And second, there is a series of about 80 short podcasts from the Hellenic-American Union. You can download them free from i-Tunes. They are a bit more advanced. They don't drill the basics. It's a series of roughly 9-minute conversations of a group of friends. It gives you a better feel for what real modern Greek is like. It's lively and modern. I put those podcasts on my iPod and listened to them constantly--while running, while weeding the garden--everything. I created my own private immersion course, so that my ears would be used to the sounds.
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Re: Greece in the summer

Postby Adelheid » Fri May 06, 2011 4:51 pm

Those podcasts are a good tip! Downloading them now.
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Re: Greece in the summer

Postby jtm » Fri May 06, 2011 5:41 pm

Glad they're helping! I thought they were great.

The HAU website has the text of what's said in the podcast, though in Greek only, no translation. But the text helps a lot if the people in the podcasts speak too quickly for you. They certainly did for me!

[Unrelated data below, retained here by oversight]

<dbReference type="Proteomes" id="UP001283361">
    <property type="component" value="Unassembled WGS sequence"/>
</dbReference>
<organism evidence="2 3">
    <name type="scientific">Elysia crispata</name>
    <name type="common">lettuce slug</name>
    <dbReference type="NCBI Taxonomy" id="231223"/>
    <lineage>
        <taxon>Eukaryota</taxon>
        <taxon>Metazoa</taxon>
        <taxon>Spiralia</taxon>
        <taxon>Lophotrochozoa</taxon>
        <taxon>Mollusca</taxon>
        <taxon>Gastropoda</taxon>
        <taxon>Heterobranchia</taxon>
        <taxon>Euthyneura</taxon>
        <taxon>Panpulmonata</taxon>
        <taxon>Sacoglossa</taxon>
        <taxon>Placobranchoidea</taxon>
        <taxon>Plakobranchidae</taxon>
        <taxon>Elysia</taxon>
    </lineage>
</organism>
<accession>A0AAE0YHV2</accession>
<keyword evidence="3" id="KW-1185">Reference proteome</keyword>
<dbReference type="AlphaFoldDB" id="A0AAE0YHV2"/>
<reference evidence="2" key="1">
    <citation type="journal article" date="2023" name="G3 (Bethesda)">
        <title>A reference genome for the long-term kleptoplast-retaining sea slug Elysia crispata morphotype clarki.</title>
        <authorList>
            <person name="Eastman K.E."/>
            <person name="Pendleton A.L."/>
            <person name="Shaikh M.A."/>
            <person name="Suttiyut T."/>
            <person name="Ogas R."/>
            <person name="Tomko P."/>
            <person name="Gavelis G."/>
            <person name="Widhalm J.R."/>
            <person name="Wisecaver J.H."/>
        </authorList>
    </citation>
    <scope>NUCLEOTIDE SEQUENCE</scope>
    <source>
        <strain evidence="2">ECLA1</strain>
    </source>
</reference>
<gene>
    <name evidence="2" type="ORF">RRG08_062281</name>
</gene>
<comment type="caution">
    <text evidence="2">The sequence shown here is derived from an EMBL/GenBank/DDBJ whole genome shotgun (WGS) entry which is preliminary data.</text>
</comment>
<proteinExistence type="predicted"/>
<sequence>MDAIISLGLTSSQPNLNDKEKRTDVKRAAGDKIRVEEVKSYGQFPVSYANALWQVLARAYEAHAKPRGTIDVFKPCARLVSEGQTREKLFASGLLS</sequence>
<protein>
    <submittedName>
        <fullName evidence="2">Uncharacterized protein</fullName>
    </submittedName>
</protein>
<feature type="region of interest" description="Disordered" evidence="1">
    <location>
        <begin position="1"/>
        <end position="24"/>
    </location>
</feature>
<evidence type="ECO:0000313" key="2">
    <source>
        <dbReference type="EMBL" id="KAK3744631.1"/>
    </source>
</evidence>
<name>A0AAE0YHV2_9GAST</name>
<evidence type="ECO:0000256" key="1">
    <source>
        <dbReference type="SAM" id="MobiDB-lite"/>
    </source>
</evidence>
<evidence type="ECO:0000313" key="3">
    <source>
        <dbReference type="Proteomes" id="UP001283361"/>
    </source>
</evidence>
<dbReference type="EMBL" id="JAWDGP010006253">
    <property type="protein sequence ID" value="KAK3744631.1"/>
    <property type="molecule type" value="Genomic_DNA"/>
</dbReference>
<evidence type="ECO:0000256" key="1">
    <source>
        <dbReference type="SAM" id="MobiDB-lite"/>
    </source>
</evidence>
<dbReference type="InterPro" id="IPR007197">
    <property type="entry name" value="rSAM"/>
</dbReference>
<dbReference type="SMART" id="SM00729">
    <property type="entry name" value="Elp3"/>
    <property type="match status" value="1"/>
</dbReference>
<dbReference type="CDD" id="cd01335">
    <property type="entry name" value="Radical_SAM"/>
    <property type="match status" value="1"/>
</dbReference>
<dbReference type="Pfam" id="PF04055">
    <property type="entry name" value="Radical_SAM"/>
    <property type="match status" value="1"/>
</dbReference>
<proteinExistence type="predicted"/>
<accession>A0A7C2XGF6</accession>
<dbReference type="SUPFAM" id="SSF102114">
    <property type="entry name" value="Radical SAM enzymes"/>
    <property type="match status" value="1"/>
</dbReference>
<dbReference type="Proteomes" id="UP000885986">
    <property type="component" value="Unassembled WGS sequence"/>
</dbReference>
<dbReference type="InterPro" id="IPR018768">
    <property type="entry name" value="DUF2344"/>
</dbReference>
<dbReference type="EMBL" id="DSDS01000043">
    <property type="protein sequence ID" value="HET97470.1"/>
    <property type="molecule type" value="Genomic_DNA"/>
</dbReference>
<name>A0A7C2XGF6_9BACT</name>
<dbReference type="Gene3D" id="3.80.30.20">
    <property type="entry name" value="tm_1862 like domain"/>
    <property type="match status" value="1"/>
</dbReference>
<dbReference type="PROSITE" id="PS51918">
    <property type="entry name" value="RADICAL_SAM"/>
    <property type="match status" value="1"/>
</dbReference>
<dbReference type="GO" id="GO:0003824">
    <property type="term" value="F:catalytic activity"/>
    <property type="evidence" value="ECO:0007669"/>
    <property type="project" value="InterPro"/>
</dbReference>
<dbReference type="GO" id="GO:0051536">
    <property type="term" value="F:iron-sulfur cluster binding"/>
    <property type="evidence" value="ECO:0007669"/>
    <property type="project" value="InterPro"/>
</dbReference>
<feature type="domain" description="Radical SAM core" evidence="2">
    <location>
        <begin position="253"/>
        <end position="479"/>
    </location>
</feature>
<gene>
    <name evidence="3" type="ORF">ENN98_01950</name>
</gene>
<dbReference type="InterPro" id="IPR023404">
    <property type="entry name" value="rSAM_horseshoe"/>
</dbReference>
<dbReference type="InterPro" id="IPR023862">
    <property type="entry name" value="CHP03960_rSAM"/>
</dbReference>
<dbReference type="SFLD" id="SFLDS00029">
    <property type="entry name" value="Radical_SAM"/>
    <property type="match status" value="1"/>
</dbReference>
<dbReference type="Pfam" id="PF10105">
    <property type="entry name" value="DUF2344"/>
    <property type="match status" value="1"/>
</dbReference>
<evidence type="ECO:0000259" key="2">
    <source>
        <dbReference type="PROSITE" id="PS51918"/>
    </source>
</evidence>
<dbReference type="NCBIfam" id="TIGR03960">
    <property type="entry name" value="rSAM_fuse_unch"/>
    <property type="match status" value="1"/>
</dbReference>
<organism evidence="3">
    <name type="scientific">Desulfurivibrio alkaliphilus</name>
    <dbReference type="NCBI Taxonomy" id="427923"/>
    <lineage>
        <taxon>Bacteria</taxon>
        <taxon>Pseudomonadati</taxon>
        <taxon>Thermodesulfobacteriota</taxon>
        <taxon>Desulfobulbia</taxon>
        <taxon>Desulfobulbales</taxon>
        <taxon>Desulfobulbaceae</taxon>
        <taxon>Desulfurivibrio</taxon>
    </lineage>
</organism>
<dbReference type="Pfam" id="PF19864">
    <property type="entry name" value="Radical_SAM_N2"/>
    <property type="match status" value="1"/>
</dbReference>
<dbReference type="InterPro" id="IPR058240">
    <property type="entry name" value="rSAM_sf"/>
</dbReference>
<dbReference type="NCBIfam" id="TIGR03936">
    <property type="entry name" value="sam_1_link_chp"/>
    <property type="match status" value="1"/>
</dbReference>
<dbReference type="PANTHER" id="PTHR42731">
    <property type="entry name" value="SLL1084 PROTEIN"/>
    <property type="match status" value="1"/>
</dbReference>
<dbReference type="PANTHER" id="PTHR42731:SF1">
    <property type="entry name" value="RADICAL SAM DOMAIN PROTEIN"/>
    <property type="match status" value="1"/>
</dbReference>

When I went through the podcasts I listened to one straight a few times, trying to catch as much as I could just by ear. Then I'd read through the text (with grammar and dictionary), and then listened to the podcast again until I was comfortable enough with what was said, then try the next podcast. It really helped.
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Re: Greece in the summer

Postby helios » Fri May 13, 2011 8:50 pm

pster wrote:My only concern is that most of the participants will be either Greek or German. Maybe we'll have to communicate in Attic??


Irene mentioned that most Greeks speak some English, and this is true of Germans, too. I've been all over Germany and the only place they sometimes don't—and it's usually older people who don't—is the former DDR.

My suspicion is you'll have few problems. If you do go I hope you post your experiences.
Keep it rill.
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Re: Greece in the summer

Postby pster » Sat May 14, 2011 1:27 am

I think that the core of it is 4hrs/day of a Dutch guy teaching Plato and St. Basil in German.
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Re: Greece in the summer

Postby ajackson » Thu Nov 24, 2011 8:54 am

Hello,

First of all you have to learn the greek alphabet. For beginners who want to learn Greek on their own, at their own pace, a good option would be to purchase an audio book or CD-ROM learning course. As an alternative to purchasing an audio book or CD-ROM course in Greek, a number of online courses are also available.
Good luck!